Monday, April 5, 2010

Life Lessons

“I would do anything for my child(ren).” When I hear those words come out of a parent’s mouth, I’ve learned to run the other way.
Sometimes the best thing you can do for your child is nothing at all.
Your children need your love, your time, your care, your attention, but NOT your blind devotion. Children need to make mistakes and even fail. They need to learn that nothing in life is free; that actions have consequences; that not everyone gets a trophy!
I heard a mother on TV say that she would do anything for her kids. “They deserve to have their lives served to them on a gold platter.” No, they don’t, I shouted to an empty room.
Real life is dirty. It isn’t fair. And the sooner our children understand this, the better off they will be. Children need to fall down, get hurt and pick themselves back up. And we, as parents, need to be there to help them back up – not to prevent them from falling in the first place.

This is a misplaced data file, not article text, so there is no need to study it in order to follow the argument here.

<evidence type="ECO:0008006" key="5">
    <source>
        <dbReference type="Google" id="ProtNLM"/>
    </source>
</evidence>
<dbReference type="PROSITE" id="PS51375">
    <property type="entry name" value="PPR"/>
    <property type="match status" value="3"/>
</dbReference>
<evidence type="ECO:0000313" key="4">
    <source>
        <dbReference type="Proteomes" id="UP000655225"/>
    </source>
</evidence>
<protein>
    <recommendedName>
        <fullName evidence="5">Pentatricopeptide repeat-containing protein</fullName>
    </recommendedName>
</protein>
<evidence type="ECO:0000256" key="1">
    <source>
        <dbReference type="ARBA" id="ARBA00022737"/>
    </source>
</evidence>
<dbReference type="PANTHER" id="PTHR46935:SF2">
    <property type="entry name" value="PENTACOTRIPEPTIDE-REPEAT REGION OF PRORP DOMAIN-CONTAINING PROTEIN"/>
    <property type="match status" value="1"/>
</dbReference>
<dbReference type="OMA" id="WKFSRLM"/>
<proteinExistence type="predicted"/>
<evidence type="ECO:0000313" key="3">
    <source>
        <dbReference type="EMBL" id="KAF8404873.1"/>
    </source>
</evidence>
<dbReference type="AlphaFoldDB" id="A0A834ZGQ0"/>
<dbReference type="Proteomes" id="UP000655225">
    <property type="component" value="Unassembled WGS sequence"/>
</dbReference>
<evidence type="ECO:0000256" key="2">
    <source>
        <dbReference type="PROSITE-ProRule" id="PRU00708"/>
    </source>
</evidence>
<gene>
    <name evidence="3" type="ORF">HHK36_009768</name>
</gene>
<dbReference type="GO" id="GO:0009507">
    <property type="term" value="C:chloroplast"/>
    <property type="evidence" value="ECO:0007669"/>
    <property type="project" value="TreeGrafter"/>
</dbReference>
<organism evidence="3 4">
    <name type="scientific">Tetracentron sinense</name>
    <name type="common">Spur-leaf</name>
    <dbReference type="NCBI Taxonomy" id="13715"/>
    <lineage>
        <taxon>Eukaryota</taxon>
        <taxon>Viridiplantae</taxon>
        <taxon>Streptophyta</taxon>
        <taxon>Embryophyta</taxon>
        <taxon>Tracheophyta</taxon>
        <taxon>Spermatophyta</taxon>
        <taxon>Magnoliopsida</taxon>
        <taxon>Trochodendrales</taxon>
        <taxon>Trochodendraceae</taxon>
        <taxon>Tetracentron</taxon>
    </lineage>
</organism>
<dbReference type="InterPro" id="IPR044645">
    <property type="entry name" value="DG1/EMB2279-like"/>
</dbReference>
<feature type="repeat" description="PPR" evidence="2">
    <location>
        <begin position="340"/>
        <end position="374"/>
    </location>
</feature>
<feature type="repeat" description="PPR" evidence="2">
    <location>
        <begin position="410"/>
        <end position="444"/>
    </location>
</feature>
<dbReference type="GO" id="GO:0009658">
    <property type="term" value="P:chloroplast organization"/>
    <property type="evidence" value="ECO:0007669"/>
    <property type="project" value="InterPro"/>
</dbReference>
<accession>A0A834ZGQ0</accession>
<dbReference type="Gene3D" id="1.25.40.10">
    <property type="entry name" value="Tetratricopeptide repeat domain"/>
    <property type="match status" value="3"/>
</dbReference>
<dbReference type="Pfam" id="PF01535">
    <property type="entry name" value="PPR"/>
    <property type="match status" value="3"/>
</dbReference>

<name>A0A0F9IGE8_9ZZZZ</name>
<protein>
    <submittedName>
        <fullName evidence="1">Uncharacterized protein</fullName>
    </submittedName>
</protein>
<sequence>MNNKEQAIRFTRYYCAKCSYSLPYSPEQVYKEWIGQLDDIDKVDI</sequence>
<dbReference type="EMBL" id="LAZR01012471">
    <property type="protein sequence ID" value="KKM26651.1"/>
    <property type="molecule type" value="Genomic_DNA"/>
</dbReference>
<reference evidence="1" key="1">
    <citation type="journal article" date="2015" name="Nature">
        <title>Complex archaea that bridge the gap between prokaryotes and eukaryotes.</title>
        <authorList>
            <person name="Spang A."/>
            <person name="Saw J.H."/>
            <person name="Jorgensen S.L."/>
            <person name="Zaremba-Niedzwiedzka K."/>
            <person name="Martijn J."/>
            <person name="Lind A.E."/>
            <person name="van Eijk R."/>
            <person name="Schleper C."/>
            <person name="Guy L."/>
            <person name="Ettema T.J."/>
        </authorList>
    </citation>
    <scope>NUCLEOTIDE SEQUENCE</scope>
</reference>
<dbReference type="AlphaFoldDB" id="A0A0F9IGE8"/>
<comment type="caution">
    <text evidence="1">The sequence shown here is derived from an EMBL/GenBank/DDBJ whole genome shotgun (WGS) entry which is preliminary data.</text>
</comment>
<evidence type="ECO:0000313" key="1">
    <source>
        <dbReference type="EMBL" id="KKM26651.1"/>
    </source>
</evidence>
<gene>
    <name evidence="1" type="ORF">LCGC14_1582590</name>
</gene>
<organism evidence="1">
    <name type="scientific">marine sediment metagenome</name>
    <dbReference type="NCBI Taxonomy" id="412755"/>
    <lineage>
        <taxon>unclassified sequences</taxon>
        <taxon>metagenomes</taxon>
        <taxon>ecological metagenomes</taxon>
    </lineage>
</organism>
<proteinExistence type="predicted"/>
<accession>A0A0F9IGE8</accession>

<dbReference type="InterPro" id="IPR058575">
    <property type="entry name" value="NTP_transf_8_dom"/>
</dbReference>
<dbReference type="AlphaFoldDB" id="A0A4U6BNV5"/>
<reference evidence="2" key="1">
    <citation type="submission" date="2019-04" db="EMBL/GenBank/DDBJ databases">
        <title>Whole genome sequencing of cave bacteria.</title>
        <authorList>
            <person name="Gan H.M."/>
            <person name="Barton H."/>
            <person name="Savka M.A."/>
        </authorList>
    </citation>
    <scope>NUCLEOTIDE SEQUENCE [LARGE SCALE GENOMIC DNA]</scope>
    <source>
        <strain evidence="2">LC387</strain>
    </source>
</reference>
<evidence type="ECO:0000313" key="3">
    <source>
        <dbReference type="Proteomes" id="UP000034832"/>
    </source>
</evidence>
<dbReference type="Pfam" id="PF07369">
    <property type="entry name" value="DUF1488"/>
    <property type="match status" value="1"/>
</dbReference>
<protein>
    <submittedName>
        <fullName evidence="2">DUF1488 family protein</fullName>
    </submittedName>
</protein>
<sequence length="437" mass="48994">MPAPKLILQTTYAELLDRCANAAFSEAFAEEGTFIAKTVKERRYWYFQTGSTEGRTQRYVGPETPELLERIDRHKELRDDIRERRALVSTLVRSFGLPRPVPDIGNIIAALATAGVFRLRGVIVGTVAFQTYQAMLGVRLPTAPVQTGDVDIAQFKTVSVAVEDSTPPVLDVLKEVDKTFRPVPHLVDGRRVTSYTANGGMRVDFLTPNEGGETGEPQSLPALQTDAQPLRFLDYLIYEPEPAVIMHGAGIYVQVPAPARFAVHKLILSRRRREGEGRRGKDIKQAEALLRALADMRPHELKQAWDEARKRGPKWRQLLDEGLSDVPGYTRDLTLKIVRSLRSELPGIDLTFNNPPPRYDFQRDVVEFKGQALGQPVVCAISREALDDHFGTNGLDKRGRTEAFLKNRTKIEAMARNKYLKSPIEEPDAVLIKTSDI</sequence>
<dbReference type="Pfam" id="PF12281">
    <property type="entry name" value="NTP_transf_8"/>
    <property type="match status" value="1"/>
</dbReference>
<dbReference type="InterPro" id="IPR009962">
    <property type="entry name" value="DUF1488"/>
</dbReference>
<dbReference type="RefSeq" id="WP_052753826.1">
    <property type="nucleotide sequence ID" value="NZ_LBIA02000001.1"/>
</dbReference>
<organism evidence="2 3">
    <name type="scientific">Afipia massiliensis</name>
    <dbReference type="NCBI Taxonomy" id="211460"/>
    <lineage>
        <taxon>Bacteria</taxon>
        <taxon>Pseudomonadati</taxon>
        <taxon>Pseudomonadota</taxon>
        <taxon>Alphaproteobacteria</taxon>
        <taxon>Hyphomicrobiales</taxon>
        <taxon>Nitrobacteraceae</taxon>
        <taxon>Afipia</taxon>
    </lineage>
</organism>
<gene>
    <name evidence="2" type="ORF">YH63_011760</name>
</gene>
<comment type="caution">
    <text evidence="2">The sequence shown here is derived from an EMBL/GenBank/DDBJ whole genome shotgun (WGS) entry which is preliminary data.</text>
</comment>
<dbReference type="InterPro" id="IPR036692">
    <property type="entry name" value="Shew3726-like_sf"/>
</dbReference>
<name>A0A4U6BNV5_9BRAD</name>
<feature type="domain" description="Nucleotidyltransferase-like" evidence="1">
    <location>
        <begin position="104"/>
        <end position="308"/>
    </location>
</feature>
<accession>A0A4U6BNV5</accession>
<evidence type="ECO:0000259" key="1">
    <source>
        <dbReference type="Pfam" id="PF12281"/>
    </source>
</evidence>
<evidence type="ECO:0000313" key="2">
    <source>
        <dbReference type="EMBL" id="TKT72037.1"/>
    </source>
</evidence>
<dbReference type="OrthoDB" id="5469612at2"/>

We cannot fix everything in our children’s lives – and even if we could, we shouldn’t. Just because we can, doesn’t mean we should. When life hands them a tough break, we should be there to console and teach, not fix and manipulate.
If they don’t make the team, we should explain that there is another team/activity that would be perfect for them. We should not call the coach (and principal, and athletic director and sometimes lawyer?) and threaten.
If they don’t get invited to a party, we should explain that not everyone gets invited to every party. We should not e-mail the parents of the party-giver and berate them.
If they don’t get an A on their paper, we should review the paper with them and offer our help with revisions. We should not call the teacher and insist upon a different grade. And we most certainly should not write their next paper for them!
Today’s generation of parents is often referred to as “helicopter parents” – they tend to hover, starting in preschool and continuing through that first job. In today’s colleges, and even in certain companies, there are people whose job it is to deal with these parents. What is this teaching our children? And what kind of children are we raising?
Do we want to raise a generation that has never experienced hardships?
We all love our children, and we all want them to succeed. What we need to remember is that they need to succeed on their own for them to achieve real success in life!

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